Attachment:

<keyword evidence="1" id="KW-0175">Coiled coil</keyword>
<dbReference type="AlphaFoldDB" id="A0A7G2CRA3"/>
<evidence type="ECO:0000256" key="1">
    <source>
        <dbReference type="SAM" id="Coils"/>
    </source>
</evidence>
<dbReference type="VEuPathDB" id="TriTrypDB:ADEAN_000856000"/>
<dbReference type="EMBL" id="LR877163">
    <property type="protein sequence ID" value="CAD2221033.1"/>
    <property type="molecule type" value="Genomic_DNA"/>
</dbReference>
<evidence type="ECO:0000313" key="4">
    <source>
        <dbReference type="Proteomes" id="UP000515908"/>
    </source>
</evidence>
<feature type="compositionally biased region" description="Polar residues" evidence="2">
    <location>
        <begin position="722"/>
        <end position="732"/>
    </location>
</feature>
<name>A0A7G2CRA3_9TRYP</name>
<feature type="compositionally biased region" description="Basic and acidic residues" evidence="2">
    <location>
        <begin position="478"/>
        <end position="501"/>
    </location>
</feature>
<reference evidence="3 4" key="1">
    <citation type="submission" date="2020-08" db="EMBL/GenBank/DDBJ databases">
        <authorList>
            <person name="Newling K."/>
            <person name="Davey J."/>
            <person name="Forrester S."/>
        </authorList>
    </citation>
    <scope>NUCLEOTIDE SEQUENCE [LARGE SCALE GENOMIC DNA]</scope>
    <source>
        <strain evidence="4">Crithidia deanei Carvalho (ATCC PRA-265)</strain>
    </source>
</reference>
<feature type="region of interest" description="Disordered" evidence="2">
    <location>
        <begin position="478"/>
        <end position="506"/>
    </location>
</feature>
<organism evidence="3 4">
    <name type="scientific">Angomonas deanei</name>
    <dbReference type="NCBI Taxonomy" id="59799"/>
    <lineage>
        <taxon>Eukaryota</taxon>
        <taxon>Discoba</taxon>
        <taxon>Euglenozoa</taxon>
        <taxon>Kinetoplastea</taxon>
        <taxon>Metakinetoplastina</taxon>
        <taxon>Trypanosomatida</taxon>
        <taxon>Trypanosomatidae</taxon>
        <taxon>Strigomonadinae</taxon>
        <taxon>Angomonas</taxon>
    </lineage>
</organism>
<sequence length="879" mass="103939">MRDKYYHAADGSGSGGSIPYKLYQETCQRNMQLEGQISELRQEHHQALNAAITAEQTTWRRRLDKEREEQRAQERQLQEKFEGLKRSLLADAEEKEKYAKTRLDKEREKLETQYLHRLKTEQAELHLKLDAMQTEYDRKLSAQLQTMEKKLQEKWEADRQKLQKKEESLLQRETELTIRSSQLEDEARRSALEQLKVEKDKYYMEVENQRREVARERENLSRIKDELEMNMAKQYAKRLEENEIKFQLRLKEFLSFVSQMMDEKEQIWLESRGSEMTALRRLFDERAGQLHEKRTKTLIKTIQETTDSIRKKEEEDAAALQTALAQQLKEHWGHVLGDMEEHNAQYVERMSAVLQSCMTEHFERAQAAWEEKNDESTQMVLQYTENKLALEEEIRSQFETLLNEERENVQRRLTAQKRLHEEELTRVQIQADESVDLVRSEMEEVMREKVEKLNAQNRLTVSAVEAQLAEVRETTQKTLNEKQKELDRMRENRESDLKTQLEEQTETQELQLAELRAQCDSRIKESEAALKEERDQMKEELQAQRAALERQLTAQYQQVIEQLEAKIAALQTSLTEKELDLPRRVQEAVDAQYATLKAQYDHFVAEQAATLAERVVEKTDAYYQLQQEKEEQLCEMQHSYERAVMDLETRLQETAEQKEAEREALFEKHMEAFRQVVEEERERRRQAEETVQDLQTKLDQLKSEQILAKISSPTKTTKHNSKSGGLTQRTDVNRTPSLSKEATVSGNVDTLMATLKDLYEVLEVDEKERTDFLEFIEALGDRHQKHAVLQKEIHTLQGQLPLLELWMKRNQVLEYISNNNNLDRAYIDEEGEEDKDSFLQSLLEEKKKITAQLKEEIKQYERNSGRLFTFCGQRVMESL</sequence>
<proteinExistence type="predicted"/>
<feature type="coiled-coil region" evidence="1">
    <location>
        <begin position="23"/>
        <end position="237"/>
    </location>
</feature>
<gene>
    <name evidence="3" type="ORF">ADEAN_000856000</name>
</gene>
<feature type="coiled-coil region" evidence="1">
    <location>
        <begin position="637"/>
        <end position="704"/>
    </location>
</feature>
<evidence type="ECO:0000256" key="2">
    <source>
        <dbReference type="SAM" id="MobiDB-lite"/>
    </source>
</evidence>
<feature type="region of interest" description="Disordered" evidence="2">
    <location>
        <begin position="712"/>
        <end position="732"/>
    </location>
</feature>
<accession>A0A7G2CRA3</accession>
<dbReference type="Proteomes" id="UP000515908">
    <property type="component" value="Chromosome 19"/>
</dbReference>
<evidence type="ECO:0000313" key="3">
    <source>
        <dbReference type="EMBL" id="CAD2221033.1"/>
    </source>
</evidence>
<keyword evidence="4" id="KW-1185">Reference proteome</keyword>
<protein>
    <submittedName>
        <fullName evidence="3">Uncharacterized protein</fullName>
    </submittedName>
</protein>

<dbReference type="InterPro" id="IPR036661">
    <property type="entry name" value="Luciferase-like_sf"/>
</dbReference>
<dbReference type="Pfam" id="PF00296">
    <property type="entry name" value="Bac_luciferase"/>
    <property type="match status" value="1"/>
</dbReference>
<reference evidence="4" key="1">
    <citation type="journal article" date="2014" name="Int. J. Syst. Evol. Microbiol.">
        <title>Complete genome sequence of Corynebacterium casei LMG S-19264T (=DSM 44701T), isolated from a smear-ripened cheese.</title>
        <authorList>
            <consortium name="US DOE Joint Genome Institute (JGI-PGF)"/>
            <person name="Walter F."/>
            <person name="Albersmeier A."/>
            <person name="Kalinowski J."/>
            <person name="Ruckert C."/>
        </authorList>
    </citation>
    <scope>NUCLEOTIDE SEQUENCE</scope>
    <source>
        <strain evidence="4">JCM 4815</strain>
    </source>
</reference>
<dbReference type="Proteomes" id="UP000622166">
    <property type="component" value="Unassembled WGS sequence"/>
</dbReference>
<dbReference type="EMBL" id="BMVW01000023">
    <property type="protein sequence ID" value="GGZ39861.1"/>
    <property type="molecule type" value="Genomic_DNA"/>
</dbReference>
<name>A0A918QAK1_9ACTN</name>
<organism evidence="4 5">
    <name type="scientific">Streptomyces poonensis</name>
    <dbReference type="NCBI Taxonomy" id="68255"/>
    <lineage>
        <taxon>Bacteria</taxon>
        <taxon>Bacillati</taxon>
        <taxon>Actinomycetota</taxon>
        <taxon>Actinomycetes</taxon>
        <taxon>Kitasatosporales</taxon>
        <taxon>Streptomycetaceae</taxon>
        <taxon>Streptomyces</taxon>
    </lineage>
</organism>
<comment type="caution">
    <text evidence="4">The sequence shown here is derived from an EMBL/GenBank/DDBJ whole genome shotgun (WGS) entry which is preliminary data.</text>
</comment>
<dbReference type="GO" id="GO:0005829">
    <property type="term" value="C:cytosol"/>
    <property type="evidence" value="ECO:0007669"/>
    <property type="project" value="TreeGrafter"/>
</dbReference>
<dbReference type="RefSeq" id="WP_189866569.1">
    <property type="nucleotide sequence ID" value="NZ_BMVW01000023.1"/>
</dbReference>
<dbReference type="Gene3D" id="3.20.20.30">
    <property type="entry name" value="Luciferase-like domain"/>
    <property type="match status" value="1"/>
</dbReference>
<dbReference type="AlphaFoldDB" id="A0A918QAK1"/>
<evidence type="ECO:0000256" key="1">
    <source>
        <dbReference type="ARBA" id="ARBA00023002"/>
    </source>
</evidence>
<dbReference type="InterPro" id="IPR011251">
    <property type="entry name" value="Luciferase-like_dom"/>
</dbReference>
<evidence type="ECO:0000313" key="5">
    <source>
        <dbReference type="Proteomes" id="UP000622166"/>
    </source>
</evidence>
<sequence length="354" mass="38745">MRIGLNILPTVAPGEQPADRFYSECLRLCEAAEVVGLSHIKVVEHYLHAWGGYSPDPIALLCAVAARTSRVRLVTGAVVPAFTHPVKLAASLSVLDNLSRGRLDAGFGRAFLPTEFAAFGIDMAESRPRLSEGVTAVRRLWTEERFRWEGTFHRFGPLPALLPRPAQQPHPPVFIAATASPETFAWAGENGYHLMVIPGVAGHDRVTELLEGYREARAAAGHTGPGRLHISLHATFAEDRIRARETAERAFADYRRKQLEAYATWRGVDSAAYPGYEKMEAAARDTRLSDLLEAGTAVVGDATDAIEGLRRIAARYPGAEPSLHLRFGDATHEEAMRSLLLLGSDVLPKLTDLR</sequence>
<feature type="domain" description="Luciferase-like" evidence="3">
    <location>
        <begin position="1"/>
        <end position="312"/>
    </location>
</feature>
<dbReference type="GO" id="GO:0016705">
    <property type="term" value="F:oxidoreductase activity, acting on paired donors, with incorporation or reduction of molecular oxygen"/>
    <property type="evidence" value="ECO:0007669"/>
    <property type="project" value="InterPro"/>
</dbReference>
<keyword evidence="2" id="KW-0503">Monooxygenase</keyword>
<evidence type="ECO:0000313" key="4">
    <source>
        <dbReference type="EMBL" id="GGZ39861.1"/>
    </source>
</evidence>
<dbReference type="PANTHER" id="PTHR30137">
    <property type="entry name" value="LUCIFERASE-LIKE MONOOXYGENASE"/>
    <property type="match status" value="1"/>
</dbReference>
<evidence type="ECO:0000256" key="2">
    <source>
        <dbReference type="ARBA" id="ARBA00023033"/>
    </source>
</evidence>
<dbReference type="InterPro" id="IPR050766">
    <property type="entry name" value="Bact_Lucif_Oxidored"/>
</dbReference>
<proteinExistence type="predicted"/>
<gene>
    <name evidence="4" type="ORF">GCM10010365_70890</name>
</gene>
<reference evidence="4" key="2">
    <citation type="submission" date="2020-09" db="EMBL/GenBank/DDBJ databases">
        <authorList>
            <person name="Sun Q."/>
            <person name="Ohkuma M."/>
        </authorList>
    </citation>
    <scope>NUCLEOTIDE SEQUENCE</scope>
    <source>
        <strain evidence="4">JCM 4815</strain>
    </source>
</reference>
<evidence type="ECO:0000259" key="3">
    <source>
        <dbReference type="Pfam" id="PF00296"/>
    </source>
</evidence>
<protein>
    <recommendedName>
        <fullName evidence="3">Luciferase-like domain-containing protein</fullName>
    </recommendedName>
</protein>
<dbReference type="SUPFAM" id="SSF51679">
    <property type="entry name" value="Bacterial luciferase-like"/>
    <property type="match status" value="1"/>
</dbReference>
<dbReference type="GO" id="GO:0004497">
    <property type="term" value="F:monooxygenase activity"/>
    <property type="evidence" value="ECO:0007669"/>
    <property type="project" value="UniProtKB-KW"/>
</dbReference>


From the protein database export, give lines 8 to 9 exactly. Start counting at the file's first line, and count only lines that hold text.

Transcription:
<dbReference type="VEuPathDB" id="TriTrypDB:ADEAN_000856000"/>
<dbReference type="EMBL" id="LR877163">